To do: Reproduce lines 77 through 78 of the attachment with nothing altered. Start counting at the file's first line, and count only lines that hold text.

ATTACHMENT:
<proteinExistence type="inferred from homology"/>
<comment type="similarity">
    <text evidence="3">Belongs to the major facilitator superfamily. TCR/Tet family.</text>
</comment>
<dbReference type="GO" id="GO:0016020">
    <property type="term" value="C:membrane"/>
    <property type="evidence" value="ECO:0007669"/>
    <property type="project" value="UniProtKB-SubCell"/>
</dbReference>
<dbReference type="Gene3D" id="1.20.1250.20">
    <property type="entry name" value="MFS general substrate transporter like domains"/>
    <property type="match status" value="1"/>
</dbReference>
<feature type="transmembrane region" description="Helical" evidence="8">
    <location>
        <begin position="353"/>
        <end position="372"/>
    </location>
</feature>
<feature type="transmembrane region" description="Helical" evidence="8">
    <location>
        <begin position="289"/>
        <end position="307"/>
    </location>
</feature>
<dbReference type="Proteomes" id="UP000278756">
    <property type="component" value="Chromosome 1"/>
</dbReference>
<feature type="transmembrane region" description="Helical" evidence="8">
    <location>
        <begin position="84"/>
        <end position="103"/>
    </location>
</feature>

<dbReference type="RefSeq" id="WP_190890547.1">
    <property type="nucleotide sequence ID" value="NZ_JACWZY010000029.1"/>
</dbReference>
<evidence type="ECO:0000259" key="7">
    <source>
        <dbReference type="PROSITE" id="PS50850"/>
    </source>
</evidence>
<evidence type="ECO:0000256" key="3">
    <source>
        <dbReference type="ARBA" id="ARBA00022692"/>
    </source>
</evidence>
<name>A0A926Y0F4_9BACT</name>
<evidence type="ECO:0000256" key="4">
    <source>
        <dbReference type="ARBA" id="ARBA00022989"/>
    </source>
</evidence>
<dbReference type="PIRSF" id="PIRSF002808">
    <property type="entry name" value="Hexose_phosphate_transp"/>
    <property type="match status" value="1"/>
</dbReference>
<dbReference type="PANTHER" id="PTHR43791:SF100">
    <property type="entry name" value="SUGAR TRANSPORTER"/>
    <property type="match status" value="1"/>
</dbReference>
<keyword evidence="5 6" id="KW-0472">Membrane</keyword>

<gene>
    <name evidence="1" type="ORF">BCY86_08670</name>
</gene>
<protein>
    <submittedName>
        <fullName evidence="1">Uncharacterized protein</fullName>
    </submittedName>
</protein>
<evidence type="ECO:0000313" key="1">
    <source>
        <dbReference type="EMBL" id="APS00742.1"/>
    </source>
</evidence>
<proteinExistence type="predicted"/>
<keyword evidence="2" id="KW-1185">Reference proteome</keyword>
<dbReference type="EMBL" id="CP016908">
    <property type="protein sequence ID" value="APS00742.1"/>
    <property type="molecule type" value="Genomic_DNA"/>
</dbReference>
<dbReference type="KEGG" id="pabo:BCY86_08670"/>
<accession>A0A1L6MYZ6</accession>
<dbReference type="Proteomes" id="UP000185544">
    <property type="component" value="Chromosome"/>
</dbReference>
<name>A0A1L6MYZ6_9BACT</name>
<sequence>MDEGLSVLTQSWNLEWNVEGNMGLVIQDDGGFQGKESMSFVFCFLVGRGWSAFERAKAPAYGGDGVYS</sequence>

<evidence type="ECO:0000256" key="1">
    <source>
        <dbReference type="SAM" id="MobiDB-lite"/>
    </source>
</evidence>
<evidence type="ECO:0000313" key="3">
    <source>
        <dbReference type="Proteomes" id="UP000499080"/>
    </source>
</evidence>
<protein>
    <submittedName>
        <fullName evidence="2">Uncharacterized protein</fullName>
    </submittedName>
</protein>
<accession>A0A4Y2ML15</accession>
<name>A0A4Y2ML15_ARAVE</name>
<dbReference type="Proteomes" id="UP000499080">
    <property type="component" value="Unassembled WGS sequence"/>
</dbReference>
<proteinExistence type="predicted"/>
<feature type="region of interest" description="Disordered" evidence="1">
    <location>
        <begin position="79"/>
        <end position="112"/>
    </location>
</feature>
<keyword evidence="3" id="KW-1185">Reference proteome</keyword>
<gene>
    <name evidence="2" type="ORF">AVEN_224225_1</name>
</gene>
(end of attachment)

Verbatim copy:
<keyword evidence="2" id="KW-1185">Reference proteome</keyword>
<dbReference type="EMBL" id="CP016908">